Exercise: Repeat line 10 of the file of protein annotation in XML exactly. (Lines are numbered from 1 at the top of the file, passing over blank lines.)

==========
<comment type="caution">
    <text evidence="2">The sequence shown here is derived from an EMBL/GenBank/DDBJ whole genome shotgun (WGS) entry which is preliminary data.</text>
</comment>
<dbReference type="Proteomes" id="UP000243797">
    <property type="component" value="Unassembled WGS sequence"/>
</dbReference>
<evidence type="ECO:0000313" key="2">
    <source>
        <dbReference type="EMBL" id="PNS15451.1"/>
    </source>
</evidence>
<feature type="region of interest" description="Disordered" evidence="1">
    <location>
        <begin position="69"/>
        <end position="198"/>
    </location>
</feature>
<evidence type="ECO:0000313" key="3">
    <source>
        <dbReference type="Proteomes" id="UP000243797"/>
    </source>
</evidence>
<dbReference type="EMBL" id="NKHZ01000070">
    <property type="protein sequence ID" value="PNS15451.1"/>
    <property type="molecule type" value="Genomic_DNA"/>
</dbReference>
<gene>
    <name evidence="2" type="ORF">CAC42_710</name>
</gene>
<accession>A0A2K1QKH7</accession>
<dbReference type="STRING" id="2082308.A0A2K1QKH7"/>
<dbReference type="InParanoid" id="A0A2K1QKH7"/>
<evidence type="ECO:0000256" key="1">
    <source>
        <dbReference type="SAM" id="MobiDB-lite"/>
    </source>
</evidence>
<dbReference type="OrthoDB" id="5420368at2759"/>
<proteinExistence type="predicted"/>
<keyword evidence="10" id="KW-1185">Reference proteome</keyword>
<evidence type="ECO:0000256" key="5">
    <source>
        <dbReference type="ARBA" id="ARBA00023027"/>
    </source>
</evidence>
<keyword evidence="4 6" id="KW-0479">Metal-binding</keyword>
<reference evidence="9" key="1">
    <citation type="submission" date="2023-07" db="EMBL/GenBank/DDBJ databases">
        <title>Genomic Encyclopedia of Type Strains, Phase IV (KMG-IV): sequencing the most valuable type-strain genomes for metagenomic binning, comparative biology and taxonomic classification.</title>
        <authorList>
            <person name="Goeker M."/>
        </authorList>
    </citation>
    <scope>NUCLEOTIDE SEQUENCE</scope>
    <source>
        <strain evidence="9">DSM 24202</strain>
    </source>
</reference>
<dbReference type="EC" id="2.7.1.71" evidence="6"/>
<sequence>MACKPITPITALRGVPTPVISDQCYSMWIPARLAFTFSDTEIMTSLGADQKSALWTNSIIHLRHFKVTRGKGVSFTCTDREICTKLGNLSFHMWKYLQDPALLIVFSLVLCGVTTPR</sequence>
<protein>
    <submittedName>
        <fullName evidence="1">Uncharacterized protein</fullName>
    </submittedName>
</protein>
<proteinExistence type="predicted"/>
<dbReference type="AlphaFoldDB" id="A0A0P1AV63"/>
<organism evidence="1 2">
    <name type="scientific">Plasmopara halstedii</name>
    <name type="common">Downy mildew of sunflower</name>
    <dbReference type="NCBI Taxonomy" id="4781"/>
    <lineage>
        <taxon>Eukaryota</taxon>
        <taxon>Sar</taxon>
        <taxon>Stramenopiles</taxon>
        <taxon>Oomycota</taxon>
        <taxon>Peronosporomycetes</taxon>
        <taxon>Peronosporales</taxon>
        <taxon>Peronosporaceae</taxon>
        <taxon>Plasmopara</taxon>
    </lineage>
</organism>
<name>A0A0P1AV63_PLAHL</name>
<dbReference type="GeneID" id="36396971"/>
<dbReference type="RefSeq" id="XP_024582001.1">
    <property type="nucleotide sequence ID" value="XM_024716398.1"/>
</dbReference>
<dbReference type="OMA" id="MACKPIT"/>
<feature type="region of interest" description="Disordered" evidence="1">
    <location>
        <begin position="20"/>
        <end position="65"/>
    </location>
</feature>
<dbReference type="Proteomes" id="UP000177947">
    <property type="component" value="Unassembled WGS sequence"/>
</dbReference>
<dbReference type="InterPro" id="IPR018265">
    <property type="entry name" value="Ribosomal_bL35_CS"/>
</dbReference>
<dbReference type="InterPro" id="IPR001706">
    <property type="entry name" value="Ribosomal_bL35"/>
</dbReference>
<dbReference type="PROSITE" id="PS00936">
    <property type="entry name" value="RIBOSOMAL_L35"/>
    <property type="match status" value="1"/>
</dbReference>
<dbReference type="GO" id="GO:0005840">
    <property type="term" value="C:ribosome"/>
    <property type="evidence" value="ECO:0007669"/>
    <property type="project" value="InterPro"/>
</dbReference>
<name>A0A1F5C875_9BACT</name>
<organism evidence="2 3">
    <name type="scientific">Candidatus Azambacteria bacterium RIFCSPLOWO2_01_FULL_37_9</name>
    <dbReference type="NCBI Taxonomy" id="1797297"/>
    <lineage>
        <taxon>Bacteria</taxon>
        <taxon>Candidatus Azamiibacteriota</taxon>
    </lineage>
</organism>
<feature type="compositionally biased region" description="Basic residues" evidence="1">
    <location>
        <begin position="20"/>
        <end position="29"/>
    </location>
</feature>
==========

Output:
    </source>